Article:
She turned back the bedding; he moved the children back to the bed, and she covered them and kissed their dreaming faces, kissing Esmeralda for good measure before tucking her into Mandy’s arm. Roger turned toward the closed door to the surgery and looked back at Bree over his shoulder, smiling. She could see the shadow of his body through the linen shirt, against the glow of the hearth.
To see him pass conveys as much as the best poem, perhaps more . . .
You linger to see his back, and the back of his neck and shoulder-side.
“Wilt bed with me, lass?” he said softly, and put out a hand to her.
“Oh, yes,” she said, and came to him.
THE SURGERY WAS cold, after the humid heat of the bedroom, and they came to each other at once, warm limbs and warm lips seeking. The fire in this room had gone out, and they didn’t trouble to rebuild it.
Roger had kissed her the moment he saw her on the ground in the fort, grabbing her and lifting her into an embrace that crushed her ribs and nearly bruised her lips. She’d had no objections whatever. But now his mouth was soft and tender and the scruff of his beard light on her skin.
“Fast?” he murmured against her mouth. “Slow?”
“Horizontal,” she murmured back, clutching his bottom. “Speed irrelevant.” She was standing on one leg, the bad foot elegantly—she hoped—extended behind her. Dr. McEwan’s ministrations had eased the throbbing quite a bit, but she still couldn’t put weight on it for more than the briefest second.
He laughed—quietly, with a guilty look toward the bedroom door—and, bending suddenly, scooped her up and staggered across the room to the coat rack, where she snagged the hanging cloaks and tossed them onto the floor by the table, that being the cleanest open space visible. He squatted, back creaking audibly and manfully suppressing a groan as he lowered her gently onto the heap.
“Be careful!” she whispered, and not jokingly. “You could put your back out, and then what?”
“Then ye’d get to be on top,” he whispered back, and ran a hand up her thigh, her shift rippling up with it. “But I haven’t, so ye don’t.” Then he pulled up his shirt, spread her legs, and came to her with an incoherent noise of deep satisfaction.
“I hope ye meant it about the speed being irrelevant,” he said in her ear, a few minutes later.
“Oh. Yes,” she said vaguely, and wrapped her arms round his body. “You . . . just . . . stay put.” When she could, she let him go, cradling his head and kissing the smooth warm flesh at the side of his neck. She felt the rope scar and gently drew the tip of her tongue along it, making gooseflesh erupt all over his back and shoulders.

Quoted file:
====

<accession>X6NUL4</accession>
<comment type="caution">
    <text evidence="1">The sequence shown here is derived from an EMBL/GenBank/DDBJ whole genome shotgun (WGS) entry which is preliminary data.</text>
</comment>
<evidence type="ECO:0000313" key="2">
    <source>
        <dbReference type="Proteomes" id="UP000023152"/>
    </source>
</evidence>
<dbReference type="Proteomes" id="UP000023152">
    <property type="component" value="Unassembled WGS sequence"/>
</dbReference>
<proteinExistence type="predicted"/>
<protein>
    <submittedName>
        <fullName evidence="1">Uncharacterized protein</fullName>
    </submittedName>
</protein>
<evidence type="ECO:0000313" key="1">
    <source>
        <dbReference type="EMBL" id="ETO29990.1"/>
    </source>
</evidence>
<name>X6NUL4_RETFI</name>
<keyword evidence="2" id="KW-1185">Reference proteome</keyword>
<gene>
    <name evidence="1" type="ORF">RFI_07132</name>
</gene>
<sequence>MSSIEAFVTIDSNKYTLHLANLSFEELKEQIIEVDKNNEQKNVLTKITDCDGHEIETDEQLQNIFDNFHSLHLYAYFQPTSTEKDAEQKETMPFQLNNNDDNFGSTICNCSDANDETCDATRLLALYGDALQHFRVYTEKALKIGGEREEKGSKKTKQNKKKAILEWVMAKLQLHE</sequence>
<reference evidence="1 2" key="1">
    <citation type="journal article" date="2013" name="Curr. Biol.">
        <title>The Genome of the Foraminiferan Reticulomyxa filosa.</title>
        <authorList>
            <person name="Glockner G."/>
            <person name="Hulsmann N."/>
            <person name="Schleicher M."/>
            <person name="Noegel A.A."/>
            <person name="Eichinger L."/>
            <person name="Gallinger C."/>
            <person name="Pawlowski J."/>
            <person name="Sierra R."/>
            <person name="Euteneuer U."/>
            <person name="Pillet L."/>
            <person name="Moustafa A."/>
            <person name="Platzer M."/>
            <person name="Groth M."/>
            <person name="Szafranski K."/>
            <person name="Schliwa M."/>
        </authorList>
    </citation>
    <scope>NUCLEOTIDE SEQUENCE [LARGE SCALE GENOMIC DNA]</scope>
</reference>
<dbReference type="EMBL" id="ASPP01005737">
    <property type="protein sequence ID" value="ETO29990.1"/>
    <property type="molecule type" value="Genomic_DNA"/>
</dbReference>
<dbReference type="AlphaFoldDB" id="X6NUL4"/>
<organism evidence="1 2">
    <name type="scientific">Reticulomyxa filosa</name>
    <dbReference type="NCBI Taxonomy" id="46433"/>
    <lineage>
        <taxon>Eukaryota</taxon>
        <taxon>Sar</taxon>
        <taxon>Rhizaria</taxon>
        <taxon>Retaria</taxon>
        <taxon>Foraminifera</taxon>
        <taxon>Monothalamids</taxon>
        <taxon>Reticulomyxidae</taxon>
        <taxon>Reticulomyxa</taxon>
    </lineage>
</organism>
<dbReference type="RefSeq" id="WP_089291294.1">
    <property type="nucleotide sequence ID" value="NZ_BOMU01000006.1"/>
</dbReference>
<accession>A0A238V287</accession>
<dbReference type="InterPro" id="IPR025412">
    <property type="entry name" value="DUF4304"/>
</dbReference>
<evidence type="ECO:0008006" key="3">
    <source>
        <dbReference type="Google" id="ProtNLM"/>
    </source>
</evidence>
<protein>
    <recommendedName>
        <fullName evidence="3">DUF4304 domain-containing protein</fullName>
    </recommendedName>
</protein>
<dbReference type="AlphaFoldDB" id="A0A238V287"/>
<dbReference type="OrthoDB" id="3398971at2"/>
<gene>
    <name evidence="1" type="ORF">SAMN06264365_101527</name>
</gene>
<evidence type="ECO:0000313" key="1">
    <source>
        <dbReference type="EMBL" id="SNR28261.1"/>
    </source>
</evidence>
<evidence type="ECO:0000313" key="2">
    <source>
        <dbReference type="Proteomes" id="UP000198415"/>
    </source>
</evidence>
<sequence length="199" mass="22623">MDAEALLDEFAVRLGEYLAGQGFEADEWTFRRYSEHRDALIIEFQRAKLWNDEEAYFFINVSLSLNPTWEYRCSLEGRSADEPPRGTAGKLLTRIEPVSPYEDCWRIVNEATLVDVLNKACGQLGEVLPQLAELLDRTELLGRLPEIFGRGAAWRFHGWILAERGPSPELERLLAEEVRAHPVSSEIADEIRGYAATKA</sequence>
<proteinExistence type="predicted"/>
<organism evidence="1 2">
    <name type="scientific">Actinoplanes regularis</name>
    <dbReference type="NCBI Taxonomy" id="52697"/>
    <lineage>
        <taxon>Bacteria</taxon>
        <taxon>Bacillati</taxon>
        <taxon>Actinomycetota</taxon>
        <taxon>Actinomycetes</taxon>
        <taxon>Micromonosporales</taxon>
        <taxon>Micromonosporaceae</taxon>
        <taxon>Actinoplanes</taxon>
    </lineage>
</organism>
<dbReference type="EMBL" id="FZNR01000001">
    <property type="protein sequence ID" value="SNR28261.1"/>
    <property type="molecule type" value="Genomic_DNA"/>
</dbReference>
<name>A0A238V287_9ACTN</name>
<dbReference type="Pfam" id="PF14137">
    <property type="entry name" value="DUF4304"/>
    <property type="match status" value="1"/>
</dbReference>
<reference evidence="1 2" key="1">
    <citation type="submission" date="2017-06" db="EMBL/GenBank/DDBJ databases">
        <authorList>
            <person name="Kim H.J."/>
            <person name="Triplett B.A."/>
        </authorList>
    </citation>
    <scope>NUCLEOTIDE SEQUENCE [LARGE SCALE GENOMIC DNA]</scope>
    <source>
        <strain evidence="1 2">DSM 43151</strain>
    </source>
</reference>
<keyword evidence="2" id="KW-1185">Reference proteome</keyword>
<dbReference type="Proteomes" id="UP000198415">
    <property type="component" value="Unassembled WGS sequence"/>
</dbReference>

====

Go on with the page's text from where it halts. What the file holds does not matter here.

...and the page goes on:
“Are you asleep?” he inquired some moments later, suspicious.
She opened one eye halfway. He’d gone back into the bedroom for quilts and was kneeling beside her, spreading one over her. It smelled faintly musty, with a tang of mice, but she didn’t care.
“No,” she said, and rolled onto her back, feeling wonderful, despite the hard floor, her sprained ankle, and the dawning realization that Dr. McEwan must do operations and amputations on the table. There was a dark stain on the underside, above her head. “Just . . . limp.” She stretched out a slow hand to Roger, urging him under the quilt with her. “You?”
“I’m not asleep,” he assured her, sliding down close beside her. “And if ye think I’m going to say ‘limp,’ think again.”
She laughed—quietly, with a glance at the door—rolled over, and rested her forehead against his chest.
“I thought I might never see you again,” she whispered.
“Aye,” he said softly, and his hand stroked her long hair and her back. “Me, too.” They were silent for a long moment, each listening to the other’s breath—his came easier than it had, she thought, without the small catches—and then he finally said, “Tell me.”
She did, baldly and with as little emotion as she could manage. She thought he might be emotional enough for both of them.
He couldn’t shout or curse, because of the sleeping children. She could feel the rage in him; he was shaking with it, his fists clenched like solid knobs of bone.
“I’ll kill him,” he said, in a voice barely pitched above silence, and his eyes met hers, savage and so dark that they seemed black in the dim light.
“It’s okay,” she said softly, and, sitting up, took both his hands in hers, lifting one and then the other to her lips. “It’s okay. We’re all right, all of us. And we’re here.”
He looked away and took a deep breath, then looked back, his hands tightening on hers.
“Here,” he repeated, his voice bleak, still hoarse with fury. “In 1739. If I’d—”
“You had to,” she said firmly, squeezing back hard. Besides,” she added, a little diffidently, “I sort of thought we wouldn’t stay. Unless you’ve taken a great liking to some of the denizens?”
Expressions flickered across his face, from anger to rue to reluctant acceptance . . . and an even more reluctant humor, as he got a grip of himself. He cleared his throat.
“Aye, well,” he said dryly. “There’s Hector McEwan, to be sure. But there are a good many other people, too—Geillis Duncan, for one.”
A small jolt went through her at the name.
“Geillis Duncan? Well . . . yes, I suppose she would be here at this point, wouldn’t she? Did you—did you meet her?”
A truly extraordinary expression went over Roger’s face at that question.
“I did,” he said, avoiding her questioning glance. He turned and waved a hand at the surgery window that looked out onto the square. “She lives just across the way.”
“Really?” Brianna got to her feet, clutching a quilt to her bosom, forgot about her bad foot, and stumbled. Roger leapt up and caught her by the arm.
“You don’t want to meet her,” he said, with emphasis. “Sit down, aye? Ye’re going to fall.”
Brianna eyed him, but allowed him to ease her back down to their nest and to pull a quilt up over her shoulders. It was bloody cold in the surgery, now that the warmth of their efforts had faded.
“All right,” she said, and shook her hair down to cover her ears and neck. “Tell me why I don’t want to meet Geillis Duncan.”
To her surprise, he flushed deeply, visible even in the shadows of the surgery. Roger had neither the skin nor the temperament to blush easily, but when he did describe—briefly, but vividly—what had happened (or possibly not happened) with Buck, Dr. McEwan, and Geillis, she understood it.
“Holy moly,” she said, with a glance over her shoulder at the window. “Er . . . when Dr. McEwan said he’d find a bed with a friend . . . ?”
Buck had gone off, saying that he’d take a bed at the ordinary at the foot of the High Street and would see them in the morning. Presumably he’d meant it, but . . .